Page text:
Allow to dry overnight to harden.
Paint with acrylic paint if you want as well, or if you didn't color the doughs.
Can also seal at this point with clear nail polish
.... or seal with white glue (or yellow wood glue)... starting out with a light coat... let dry... then use a heavier coat


HTH,

Diane B.
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« Reply #3 on: July 14, 2007 01:25:27 PM »

Salt dough is terrific & it's great if you're working with young kids, because it wont hurt them to eat it!  (It'll just taste bad. Tongue )
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crafty_craftster_lurker
« Reply #4 on: July 14, 2007 02:18:22 PM »

Thank you guys for replying to help me! Perhaps I didn't exactly describe what I was wanting though.

I would like TRIED and TRUE recipes that YOU members have tried before and had success with.  Smiley I have no problem googling recipes myself (I'm not that lazy! hehe), and there are SO many out there! But as I said, I've tried a few different ones after loosing the first recipe I had and none of them have been as nice. They all crack and dry up too easily.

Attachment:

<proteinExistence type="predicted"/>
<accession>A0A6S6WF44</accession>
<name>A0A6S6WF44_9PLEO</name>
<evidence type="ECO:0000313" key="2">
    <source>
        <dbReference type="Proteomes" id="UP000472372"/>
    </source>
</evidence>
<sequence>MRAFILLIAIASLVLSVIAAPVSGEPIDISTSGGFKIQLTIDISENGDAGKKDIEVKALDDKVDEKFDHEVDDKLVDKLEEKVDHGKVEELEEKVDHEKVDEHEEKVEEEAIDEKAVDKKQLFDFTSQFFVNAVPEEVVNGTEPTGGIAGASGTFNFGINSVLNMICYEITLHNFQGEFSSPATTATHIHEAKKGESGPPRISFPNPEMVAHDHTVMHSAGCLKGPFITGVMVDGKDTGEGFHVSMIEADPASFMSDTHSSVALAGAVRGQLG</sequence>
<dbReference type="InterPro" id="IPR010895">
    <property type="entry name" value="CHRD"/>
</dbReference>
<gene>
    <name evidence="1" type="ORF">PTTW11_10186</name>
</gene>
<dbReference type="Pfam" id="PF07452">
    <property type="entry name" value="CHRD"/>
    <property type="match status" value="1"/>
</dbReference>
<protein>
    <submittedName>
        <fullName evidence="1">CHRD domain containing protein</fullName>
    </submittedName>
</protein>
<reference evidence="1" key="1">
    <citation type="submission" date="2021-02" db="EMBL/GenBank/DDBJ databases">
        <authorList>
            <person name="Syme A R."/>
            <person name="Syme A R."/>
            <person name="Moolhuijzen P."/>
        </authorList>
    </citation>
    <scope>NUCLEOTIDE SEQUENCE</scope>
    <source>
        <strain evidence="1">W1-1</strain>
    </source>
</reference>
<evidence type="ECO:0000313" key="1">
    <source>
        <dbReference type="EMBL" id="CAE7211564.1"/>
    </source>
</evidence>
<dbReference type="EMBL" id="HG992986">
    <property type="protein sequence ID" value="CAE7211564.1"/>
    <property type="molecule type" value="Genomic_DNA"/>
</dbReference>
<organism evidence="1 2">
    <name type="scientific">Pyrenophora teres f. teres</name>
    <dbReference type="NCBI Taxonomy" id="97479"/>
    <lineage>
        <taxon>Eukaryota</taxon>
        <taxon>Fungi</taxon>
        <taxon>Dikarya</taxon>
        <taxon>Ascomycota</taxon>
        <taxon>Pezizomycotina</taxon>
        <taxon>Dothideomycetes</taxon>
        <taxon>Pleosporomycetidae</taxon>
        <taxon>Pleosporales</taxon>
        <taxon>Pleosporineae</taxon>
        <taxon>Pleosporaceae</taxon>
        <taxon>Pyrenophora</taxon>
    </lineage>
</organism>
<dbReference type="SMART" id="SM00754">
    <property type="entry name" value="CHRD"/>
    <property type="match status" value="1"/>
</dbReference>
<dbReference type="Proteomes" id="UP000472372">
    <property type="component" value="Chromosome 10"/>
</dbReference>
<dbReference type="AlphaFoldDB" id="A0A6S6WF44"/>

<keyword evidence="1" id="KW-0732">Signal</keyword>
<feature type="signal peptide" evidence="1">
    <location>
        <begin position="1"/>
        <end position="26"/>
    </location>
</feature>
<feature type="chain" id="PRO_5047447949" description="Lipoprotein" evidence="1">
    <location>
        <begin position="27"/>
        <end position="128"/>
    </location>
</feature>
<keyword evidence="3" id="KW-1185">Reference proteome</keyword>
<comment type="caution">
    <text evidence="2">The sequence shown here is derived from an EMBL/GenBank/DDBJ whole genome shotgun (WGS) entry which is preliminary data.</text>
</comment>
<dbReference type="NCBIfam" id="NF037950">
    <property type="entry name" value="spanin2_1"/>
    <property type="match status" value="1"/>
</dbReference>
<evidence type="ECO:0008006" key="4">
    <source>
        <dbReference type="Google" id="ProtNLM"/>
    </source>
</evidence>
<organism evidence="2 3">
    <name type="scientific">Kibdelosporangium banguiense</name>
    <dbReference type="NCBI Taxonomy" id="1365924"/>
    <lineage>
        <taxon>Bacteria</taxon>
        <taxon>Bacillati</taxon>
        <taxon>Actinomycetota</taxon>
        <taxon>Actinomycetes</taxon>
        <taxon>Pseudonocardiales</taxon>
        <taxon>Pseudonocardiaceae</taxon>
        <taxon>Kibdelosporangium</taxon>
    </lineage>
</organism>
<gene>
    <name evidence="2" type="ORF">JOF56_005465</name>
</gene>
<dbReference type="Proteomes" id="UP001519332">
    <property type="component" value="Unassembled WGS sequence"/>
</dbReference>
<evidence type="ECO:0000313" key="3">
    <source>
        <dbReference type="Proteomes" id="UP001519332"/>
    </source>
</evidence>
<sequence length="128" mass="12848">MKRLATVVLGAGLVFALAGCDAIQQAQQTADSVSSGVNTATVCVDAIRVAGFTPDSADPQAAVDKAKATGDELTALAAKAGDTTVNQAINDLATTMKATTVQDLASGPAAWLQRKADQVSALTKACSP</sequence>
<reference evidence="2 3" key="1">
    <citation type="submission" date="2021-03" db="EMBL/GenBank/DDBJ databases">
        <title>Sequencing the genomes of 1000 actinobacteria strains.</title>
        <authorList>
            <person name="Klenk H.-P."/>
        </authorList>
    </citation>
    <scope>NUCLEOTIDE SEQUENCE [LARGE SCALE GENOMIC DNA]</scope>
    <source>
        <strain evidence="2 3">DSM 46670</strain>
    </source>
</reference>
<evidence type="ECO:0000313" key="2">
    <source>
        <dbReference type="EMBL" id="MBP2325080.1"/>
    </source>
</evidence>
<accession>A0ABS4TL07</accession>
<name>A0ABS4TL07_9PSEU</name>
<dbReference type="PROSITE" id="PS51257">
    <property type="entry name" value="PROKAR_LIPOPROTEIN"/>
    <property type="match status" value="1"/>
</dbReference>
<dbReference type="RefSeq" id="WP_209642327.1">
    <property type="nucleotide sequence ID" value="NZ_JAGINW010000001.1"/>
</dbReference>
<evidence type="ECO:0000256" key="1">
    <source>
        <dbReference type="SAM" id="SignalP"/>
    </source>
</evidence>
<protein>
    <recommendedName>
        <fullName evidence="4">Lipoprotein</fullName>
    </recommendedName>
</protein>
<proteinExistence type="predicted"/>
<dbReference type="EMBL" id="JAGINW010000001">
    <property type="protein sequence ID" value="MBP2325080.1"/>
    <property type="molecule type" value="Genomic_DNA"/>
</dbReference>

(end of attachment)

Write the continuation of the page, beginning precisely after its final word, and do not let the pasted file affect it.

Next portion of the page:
If anyone has one they have USED and love, or one that has high ratings, I would be willing to try it, but not some random recipes I don't know if they will turn out or not!  Tongue  Cheesy

Again, thanks for all the help!
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« Reply #5 on: July 14, 2007 05:02:13 PM »

The saltdough recipe I use is:

1 cup salt
1 cup flour
1/2 cup water

Mix flour & salt
Mix in salt
Knead until smooth, elastic & non-sticky

After molding into shapes, cook 2 hrs at 100 degrees C
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« Reply #6 on: July 15, 2007 05:08:26 AM »

Thanks Haylie!  Grin Have you had any problems with that one cracking or crumbling?
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« Reply #7 on: July 15, 2007 07:05:21 AM »

Hm.  Well, depending on what you do with it, your pieces can be fragile.  I made a ton of christmas ornaments for my cousin and several of them have broken.  But I havent had a problem with them cracking/crumbling on their own.